By Steve Sistare on Aug 01, 2014
In addition to its highly touted features such as Kernel Zones and Unified Archives, the just-released Solaris 11.2 has some nice unsung optimizations that are noticed less because everything works the same, but faster. One set of optimizations improves the scalability and efficiency of the devfsadm daemon, which is responsible for managing the namespace of devices under the /devices and /dev mount points in the filesystem. This daemon is very busy at boot time and during certain device configuration operations. For example, it accumulates 11 minutes of CPU time during boot on a system with 1000's of devices:
PID USERNAME NLWP PRI NICE SIZE RES STATE TIME CPU COMMAND 242 root 8 59 0 73M 72M sleep 11:03 0.00% devfsadm
Moreover, devfsadm is on the critical path during boot, and many SMF services depend directly or indirectly upon it completing the configuration of /dev, including for example the console login service.
We made many improvements to the userland and kernel components of devfs, including caching, hashing, and tuning timeouts. In one test, we measure the time from typing the OBP boot command to the appearance of the console login prompt. The system is a T5440 with 4000 disk devices, multi-pathed using MPxIO, which multiplies the number of device instances. The previous version of Solaris takes over 44 minutes, and Solaris 11.2 takes just over 3 minutes, for a 13X speedup. This is an old T-series processor, and both the old and new Solaris will be faster on a more recent processor such as the T5, but Solaris 11.2 will still reduce boot times by many minutes on current platforms with 1000's of devices. Your results will vary with device count. The algorithms we fixed have polynomial time complexity, so the times do not scale linearly. If your system has only 10's to 100's of devices, you might not notice the difference.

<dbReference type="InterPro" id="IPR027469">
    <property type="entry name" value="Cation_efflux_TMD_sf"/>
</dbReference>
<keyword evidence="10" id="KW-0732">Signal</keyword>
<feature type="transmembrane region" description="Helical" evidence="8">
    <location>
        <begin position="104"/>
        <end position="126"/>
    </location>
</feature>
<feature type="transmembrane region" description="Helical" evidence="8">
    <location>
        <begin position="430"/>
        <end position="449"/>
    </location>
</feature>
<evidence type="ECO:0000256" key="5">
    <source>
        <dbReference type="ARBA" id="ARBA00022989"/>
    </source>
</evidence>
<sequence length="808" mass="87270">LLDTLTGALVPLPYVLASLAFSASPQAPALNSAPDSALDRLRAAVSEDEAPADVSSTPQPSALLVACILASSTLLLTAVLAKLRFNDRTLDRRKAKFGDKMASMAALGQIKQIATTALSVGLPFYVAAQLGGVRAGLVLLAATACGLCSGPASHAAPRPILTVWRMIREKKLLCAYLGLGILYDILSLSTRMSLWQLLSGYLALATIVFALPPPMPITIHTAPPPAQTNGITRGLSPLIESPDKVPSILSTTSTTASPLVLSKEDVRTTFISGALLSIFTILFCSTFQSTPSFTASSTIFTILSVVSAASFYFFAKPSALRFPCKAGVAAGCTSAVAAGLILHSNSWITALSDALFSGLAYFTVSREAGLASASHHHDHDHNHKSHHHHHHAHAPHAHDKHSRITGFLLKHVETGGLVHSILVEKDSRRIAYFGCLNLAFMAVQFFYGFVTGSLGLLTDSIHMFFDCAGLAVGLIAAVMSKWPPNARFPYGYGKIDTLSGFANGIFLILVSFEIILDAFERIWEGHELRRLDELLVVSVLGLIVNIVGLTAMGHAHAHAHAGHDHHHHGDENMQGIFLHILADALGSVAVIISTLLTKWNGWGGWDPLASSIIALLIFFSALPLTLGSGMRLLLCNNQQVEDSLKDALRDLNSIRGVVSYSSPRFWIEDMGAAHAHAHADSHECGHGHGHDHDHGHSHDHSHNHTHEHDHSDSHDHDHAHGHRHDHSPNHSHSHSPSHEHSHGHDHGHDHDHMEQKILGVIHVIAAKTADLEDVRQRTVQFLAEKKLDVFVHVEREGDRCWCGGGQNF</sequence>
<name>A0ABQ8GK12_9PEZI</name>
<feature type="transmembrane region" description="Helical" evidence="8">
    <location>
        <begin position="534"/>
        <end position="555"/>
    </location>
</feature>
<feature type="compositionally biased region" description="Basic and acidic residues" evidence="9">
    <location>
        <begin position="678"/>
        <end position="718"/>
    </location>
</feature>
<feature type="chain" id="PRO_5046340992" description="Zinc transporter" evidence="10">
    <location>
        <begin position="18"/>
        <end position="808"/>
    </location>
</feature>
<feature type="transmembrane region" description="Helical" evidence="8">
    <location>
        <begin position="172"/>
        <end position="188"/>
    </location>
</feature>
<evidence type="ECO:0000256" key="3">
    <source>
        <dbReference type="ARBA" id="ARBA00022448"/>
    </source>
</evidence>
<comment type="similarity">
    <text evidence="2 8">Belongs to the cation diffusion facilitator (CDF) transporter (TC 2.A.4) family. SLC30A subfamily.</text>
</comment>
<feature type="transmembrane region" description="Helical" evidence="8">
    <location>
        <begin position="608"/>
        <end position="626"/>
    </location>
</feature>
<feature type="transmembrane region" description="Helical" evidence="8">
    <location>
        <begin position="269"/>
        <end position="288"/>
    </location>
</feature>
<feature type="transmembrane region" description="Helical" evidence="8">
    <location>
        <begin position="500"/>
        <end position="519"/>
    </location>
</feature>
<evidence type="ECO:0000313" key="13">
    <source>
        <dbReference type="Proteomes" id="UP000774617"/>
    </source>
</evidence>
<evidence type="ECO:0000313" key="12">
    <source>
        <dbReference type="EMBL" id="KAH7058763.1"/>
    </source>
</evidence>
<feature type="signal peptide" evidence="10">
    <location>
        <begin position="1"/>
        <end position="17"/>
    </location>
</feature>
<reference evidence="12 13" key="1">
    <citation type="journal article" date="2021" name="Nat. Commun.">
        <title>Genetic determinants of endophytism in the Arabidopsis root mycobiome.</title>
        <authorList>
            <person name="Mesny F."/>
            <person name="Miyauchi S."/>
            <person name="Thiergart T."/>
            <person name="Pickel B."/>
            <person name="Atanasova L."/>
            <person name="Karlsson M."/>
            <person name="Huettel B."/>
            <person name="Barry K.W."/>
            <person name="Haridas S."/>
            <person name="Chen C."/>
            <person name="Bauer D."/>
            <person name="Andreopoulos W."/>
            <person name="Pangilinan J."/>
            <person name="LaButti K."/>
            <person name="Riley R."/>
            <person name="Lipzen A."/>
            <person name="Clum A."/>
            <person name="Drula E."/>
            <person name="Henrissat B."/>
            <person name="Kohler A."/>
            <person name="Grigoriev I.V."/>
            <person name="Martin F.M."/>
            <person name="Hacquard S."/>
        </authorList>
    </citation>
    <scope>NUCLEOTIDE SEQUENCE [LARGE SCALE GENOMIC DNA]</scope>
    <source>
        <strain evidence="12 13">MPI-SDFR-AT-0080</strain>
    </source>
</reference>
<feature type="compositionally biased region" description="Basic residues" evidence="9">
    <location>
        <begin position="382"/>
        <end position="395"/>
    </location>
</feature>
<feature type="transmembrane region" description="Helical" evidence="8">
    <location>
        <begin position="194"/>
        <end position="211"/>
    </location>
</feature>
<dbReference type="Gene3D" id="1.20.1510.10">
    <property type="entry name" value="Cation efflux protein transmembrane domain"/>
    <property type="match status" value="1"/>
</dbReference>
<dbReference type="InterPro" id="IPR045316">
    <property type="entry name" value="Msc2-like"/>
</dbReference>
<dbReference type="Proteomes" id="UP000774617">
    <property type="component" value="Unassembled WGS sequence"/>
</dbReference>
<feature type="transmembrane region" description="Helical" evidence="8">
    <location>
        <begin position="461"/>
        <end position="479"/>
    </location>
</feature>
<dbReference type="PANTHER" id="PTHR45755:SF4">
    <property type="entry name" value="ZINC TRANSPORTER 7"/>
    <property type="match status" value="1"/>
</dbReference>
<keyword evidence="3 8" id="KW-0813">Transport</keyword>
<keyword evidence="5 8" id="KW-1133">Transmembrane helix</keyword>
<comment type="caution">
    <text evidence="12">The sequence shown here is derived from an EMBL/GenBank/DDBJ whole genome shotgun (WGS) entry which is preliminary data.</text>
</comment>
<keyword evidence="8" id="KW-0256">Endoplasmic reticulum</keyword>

In addition to normal boot and reboot, commands for which we observe speedups include the following (but no doubt there are others I have missed):
- devfsadm -C : Clean up dangling /dev links
- reboot -r : reconfiguration reboot
- cfgadm -al : show status of dynamically reconfigurable hardware r esources
Do you configure systems with a huge number of devices? Does Solaris 11.2 make a difference for you? Please share your experiences.